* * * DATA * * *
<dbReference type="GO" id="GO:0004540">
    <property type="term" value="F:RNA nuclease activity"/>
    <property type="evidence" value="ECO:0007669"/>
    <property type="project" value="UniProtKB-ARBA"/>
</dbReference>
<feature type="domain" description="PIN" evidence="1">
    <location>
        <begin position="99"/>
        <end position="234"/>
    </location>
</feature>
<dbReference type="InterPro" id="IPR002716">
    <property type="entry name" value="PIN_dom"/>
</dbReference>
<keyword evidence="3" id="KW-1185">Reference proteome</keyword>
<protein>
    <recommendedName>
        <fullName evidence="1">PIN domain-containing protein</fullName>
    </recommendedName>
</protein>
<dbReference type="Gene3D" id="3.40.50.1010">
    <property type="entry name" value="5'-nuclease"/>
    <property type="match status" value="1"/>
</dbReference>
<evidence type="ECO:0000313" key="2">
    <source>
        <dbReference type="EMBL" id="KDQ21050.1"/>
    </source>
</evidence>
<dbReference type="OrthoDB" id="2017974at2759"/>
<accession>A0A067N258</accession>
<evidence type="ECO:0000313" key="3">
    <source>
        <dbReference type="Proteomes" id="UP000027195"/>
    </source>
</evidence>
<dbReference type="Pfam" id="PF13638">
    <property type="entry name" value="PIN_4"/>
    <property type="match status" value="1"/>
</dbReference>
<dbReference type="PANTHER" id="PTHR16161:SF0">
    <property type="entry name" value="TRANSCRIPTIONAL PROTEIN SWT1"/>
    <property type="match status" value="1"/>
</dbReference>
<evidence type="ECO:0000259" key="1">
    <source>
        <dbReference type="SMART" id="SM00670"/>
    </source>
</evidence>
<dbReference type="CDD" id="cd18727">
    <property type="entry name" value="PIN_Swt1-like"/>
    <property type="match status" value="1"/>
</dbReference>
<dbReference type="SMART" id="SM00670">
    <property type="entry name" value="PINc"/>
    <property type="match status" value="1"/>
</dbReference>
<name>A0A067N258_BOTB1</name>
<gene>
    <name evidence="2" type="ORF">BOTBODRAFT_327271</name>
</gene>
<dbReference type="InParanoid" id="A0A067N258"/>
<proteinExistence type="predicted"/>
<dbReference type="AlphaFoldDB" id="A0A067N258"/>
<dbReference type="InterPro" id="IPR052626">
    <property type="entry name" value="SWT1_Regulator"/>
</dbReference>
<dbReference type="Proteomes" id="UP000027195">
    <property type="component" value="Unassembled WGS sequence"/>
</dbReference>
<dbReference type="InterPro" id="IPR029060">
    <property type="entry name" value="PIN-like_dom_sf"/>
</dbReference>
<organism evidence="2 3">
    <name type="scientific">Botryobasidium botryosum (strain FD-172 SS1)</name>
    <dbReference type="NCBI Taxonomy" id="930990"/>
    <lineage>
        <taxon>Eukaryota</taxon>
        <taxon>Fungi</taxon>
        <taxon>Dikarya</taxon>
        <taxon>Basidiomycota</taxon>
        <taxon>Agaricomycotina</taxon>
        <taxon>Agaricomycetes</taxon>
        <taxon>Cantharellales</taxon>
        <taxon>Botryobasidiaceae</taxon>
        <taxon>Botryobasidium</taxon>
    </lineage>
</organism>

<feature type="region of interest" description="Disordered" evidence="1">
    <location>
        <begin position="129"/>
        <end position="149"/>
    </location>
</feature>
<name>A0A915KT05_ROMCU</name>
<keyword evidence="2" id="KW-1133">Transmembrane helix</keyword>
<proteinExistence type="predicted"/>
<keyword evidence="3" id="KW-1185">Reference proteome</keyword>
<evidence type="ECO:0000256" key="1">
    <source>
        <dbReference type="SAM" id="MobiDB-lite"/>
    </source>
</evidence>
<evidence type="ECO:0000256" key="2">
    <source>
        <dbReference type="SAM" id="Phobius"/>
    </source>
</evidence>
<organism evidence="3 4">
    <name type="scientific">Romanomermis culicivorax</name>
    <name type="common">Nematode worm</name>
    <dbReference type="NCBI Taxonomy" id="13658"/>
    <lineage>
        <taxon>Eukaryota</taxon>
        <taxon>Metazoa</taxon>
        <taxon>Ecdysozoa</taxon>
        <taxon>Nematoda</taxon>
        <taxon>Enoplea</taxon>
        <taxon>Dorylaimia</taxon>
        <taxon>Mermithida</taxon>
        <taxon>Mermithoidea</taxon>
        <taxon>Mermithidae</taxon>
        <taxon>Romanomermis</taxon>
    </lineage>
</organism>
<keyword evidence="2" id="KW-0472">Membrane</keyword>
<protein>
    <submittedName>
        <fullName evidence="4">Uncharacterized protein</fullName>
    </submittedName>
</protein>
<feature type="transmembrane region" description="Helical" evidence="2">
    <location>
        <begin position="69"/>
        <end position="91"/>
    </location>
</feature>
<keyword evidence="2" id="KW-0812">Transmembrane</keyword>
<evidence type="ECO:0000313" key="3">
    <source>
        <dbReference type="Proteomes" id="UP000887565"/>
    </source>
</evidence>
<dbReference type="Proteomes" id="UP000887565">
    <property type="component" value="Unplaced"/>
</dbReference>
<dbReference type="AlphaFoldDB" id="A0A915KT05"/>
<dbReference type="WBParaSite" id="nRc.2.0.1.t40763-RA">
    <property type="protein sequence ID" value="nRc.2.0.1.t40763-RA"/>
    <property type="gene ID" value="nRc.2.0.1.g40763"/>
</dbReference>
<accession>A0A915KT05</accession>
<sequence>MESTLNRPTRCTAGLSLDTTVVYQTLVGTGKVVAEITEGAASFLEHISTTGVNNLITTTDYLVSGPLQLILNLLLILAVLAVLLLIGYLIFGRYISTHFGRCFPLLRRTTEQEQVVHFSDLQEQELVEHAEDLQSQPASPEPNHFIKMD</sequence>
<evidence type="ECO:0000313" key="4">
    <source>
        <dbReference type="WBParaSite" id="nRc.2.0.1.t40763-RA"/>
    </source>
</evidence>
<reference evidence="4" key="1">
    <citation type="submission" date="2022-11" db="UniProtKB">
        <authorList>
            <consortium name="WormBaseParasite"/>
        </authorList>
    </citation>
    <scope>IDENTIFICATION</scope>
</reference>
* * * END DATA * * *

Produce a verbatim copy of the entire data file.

<dbReference type="GO" id="GO:0004540">
    <property type="term" value="F:RNA nuclease activity"/>
    <property type="evidence" value="ECO:0007669"/>
    <property type="project" value="UniProtKB-ARBA"/>
</dbReference>
<feature type="domain" description="PIN" evidence="1">
    <location>
        <begin position="99"/>
        <end position="234"/>
    </location>
</feature>
<dbReference type="InterPro" id="IPR002716">
    <property type="entry name" value="PIN_dom"/>
</dbReference>
<keyword evidence="3" id="KW-1185">Reference proteome</keyword>
<protein>
    <recommendedName>
        <fullName evidence="1">PIN domain-containing protein</fullName>
    </recommendedName>
</protein>
<dbReference type="Gene3D" id="3.40.50.1010">
    <property type="entry name" value="5'-nuclease"/>
    <property type="match status" value="1"/>
</dbReference>
<evidence type="ECO:0000313" key="2">
    <source>
        <dbReference type="EMBL" id="KDQ21050.1"/>
    </source>
</evidence>
<dbReference type="OrthoDB" id="2017974at2759"/>
<accession>A0A067N258</accession>
<evidence type="ECO:0000313" key="3">
    <source>
        <dbReference type="Proteomes" id="UP000027195"/>
    </source>
</evidence>
<dbReference type="Pfam" id="PF13638">
    <property type="entry name" value="PIN_4"/>
    <property type="match status" value="1"/>
</dbReference>
<dbReference type="PANTHER" id="PTHR16161:SF0">
    <property type="entry name" value="TRANSCRIPTIONAL PROTEIN SWT1"/>
    <property type="match status" value="1"/>
</dbReference>
<evidence type="ECO:0000259" key="1">
    <source>
        <dbReference type="SMART" id="SM00670"/>
    </source>
</evidence>
<dbReference type="CDD" id="cd18727">
    <property type="entry name" value="PIN_Swt1-like"/>
    <property type="match status" value="1"/>
</dbReference>
<dbReference type="SMART" id="SM00670">
    <property type="entry name" value="PINc"/>
    <property type="match status" value="1"/>
</dbReference>
<name>A0A067N258_BOTB1</name>
<gene>
    <name evidence="2" type="ORF">BOTBODRAFT_327271</name>
</gene>
<dbReference type="InParanoid" id="A0A067N258"/>
<proteinExistence type="predicted"/>
<dbReference type="AlphaFoldDB" id="A0A067N258"/>
<dbReference type="InterPro" id="IPR052626">
    <property type="entry name" value="SWT1_Regulator"/>
</dbReference>
<dbReference type="Proteomes" id="UP000027195">
    <property type="component" value="Unassembled WGS sequence"/>
</dbReference>
<dbReference type="InterPro" id="IPR029060">
    <property type="entry name" value="PIN-like_dom_sf"/>
</dbReference>
<organism evidence="2 3">
    <name type="scientific">Botryobasidium botryosum (strain FD-172 SS1)</name>
    <dbReference type="NCBI Taxonomy" id="930990"/>
    <lineage>
        <taxon>Eukaryota</taxon>
        <taxon>Fungi</taxon>
        <taxon>Dikarya</taxon>
        <taxon>Basidiomycota</taxon>
        <taxon>Agaricomycotina</taxon>
        <taxon>Agaricomycetes</taxon>
        <taxon>Cantharellales</taxon>
        <taxon>Botryobasidiaceae</taxon>
        <taxon>Botryobasidium</taxon>
    </lineage>
</organism>

<feature type="region of interest" description="Disordered" evidence="1">
    <location>
        <begin position="129"/>
        <end position="149"/>
    </location>
</feature>
<name>A0A915KT05_ROMCU</name>
<keyword evidence="2" id="KW-1133">Transmembrane helix</keyword>
<proteinExistence type="predicted"/>
<keyword evidence="3" id="KW-1185">Reference proteome</keyword>
<evidence type="ECO:0000256" key="1">
    <source>
        <dbReference type="SAM" id="MobiDB-lite"/>
    </source>
</evidence>
<evidence type="ECO:0000256" key="2">
    <source>
        <dbReference type="SAM" id="Phobius"/>
    </source>
</evidence>
<organism evidence="3 4">
    <name type="scientific">Romanomermis culicivorax</name>
    <name type="common">Nematode worm</name>
    <dbReference type="NCBI Taxonomy" id="13658"/>
    <lineage>
        <taxon>Eukaryota</taxon>
        <taxon>Metazoa</taxon>
        <taxon>Ecdysozoa</taxon>
        <taxon>Nematoda</taxon>
        <taxon>Enoplea</taxon>
        <taxon>Dorylaimia</taxon>
        <taxon>Mermithida</taxon>
        <taxon>Mermithoidea</taxon>
        <taxon>Mermithidae</taxon>
        <taxon>Romanomermis</taxon>
    </lineage>
</organism>
<keyword evidence="2" id="KW-0472">Membrane</keyword>
<protein>
    <submittedName>
        <fullName evidence="4">Uncharacterized protein</fullName>
    </submittedName>
</protein>
<feature type="transmembrane region" description="Helical" evidence="2">
    <location>
        <begin position="69"/>
        <end position="91"/>
    </location>
</feature>
<keyword evidence="2" id="KW-0812">Transmembrane</keyword>
<evidence type="ECO:0000313" key="3">
    <source>
        <dbReference type="Proteomes" id="UP000887565"/>
    </source>
</evidence>
<dbReference type="Proteomes" id="UP000887565">
    <property type="component" value="Unplaced"/>
</dbReference>
<dbReference type="AlphaFoldDB" id="A0A915KT05"/>
<dbReference type="WBParaSite" id="nRc.2.0.1.t40763-RA">
    <property type="protein sequence ID" value="nRc.2.0.1.t40763-RA"/>
    <property type="gene ID" value="nRc.2.0.1.g40763"/>
</dbReference>
<accession>A0A915KT05</accession>
<sequence>MESTLNRPTRCTAGLSLDTTVVYQTLVGTGKVVAEITEGAASFLEHISTTGVNNLITTTDYLVSGPLQLILNLLLILAVLAVLLLIGYLIFGRYISTHFGRCFPLLRRTTEQEQVVHFSDLQEQELVEHAEDLQSQPASPEPNHFIKMD</sequence>
<evidence type="ECO:0000313" key="4">
    <source>
        <dbReference type="WBParaSite" id="nRc.2.0.1.t40763-RA"/>
    </source>
</evidence>
<reference evidence="4" key="1">
    <citation type="submission" date="2022-11" db="UniProtKB">
        <authorList>
            <consortium name="WormBaseParasite"/>
        </authorList>
    </citation>
    <scope>IDENTIFICATION</scope>
</reference>